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Holy Week Resources for Parishioners

Find below resources made for the celebration of Holy Week for parishioners of St. Andrew’s Parish.

 Intercessions for Holy Week, Sacred Triduum, Easter Sunday

Holy Thursday

Attached you will find a Word Service that you can use tomorrow, Holy Thursday that will unite you in prayer with us in the parish. It is adapted from a service that was made available by Magnificat, a resource for the US for weekend and daily Mass. We are not recording Mass for tomorrow evening but we have included here the scripture readings and intercessions that we will be using.

Holy Thursday

Good Friday

This is the adapted service for Good Friday that we have used for several years in the parish for the family celebration. The cross that we used in the is the beautiful wooden crucifix that hangs in the family room/sacristy. It was a gift to St. Andrew’s from Deacon Greg De Marchi before he died three years ago. This year the corpus on the cross especially reminds us that even in the darkest and most terrifying and cruel of times, death has lost its sting and with the crucified and risen Christ by our side, all will be well. The cello piece at the end of the service is Prayer From Jewish life by Ernest Bloch. You can hear this piece here on Youtube

Stations of the Cross that we will pray in the church on Good Friday at 5.00pm can be found here


Holy Saturday

Good morning everyone.

There is an ancient tradition that the time from the celebration of the Last Supper on Holy Thursday until the church gathers for the Easter Vigil is spent in “gathering to linger and pray”.  Well, lingering is a problem this year but there is lots of time to pray.  On Good Friday I made reference to an ancient homily from the early church that begins “….there is a great silence over the earth, a great stillness, because the King sleeps.”  These hours on this Holy Saturday invite us to “linger” in anticipation of the joy that we will experience tomorrow as the Alleluias burst out of the cupboards where they have rested during Lent.  The King has risen as He said he would and we pray that our eyes will be open to see his glory.  We will miss the children and adult choir belting out the Hallelujah Chorus tomorrow morning.  However, we have heard it enough times that at least a few bars can find their way through our lips as we greet the new day.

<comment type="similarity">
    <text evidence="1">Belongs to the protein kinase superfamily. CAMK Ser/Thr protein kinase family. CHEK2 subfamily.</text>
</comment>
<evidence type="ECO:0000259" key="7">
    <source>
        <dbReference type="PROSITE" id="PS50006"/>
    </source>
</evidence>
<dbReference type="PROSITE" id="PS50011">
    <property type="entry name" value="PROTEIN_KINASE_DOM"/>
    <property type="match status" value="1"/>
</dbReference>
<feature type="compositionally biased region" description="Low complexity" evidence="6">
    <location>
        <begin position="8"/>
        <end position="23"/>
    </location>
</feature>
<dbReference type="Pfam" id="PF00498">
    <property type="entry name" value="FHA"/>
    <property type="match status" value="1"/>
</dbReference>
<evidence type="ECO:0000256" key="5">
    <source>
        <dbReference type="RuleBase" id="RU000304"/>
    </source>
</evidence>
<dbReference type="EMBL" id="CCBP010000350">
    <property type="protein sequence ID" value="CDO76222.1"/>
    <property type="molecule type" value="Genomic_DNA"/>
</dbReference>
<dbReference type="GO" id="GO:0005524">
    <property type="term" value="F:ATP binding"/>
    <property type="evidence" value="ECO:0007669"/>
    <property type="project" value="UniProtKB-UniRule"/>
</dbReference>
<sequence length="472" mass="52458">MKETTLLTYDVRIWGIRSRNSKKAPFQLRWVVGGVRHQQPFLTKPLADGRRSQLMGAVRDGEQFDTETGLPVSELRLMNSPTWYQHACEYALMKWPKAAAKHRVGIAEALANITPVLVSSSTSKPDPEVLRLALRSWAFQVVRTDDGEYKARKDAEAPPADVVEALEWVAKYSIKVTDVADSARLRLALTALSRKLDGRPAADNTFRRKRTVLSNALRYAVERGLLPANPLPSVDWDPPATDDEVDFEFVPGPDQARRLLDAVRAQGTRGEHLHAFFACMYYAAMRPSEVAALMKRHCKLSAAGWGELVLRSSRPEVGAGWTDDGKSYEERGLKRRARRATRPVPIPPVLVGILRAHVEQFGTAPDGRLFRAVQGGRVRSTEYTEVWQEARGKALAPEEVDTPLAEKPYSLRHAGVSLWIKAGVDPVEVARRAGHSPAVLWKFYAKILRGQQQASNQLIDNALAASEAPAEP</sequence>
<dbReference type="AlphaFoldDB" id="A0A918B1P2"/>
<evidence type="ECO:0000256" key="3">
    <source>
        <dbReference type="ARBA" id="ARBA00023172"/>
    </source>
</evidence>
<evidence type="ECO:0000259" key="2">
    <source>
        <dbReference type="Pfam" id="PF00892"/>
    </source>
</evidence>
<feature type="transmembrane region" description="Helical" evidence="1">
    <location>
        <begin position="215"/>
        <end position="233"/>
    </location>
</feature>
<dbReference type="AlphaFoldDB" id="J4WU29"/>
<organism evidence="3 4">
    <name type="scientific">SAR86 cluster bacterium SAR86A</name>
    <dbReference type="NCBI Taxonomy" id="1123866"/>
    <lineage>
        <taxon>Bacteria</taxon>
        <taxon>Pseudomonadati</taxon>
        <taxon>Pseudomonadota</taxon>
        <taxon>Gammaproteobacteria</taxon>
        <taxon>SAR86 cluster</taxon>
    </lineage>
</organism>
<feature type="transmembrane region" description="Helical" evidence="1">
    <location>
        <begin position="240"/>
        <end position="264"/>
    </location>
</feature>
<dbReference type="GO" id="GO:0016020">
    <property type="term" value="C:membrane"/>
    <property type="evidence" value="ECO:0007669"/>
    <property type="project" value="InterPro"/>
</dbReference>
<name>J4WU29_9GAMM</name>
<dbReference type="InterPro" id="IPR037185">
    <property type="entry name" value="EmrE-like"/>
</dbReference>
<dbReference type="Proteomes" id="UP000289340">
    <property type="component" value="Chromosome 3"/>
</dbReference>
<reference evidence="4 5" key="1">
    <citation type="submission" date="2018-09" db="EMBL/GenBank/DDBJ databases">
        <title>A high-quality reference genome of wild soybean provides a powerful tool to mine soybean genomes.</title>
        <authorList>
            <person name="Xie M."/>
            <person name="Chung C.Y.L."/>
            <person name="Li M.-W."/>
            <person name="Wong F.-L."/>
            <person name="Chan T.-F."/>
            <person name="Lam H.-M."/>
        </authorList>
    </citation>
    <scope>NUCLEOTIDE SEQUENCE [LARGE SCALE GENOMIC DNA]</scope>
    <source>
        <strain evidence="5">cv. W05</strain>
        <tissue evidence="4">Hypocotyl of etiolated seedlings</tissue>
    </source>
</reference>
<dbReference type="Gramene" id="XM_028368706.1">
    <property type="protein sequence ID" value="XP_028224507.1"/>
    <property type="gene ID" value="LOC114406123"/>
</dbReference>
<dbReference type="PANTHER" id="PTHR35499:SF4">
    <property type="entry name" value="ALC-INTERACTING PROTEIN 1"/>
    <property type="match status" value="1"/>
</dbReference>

Social media has been full of very reflective and thoughtful postings during these days.  (There is a darker side too, but commentary on that is for another time.)  I have discovered some beautiful music that I might not have found otherwise and people are using creative ways to use music and poetry to move people along spiritually during these days.  I posted this poem earlier in the week on my Facebook page.  It speaks beautifully about why we need to linger during these days and this lovely piece of music that I discovered this morning sets just the right tone for today:


We need to Linger

Before we get to Easter,

we need to linger:

in the vulnerability of the basin and the towel

at the remembrance and promise of the table

in the struggle and betrayal of the garden

in the shadows and shouts of injustice

at the bloody brutal beautiful cross

in the silence of linen and spices and death

For without these, the empty tomb is empty.


(We Need to Linger” by Rev. Lisa Ann Moss Degrenia found on her website


Attached you will find the Word Service for Easter Sunday (thanks to the good people at Magnificat).  Mass for Easter Sunday will be available on our website for viewing anytime during the day tomorrow or during the coming week. 

For those who will miss the experience of the Easter Vigil with its many beautiful movements and themes, you might like this moving hymn by Dan Schutte, “Holy Darkness”.  It picks up so many of the themes that we hear throughout the evening beginning with darkness and light and anticipates the moment when we approach the font for the new water of Easter and the table for the Eucharist.  We look forward to celebrating baptism, confirmation and reception into the Catholic Faith later in the year with those who were expecting the sacraments this evening.

 Finally, be well, be safe, and may the joy and promise of Easter touch each of you and your family and friends this Easter.  We look forward to the day soon when we will gather and sing out the Alleluias of Easter with great joy. 

Fr. Con


Easter Sunday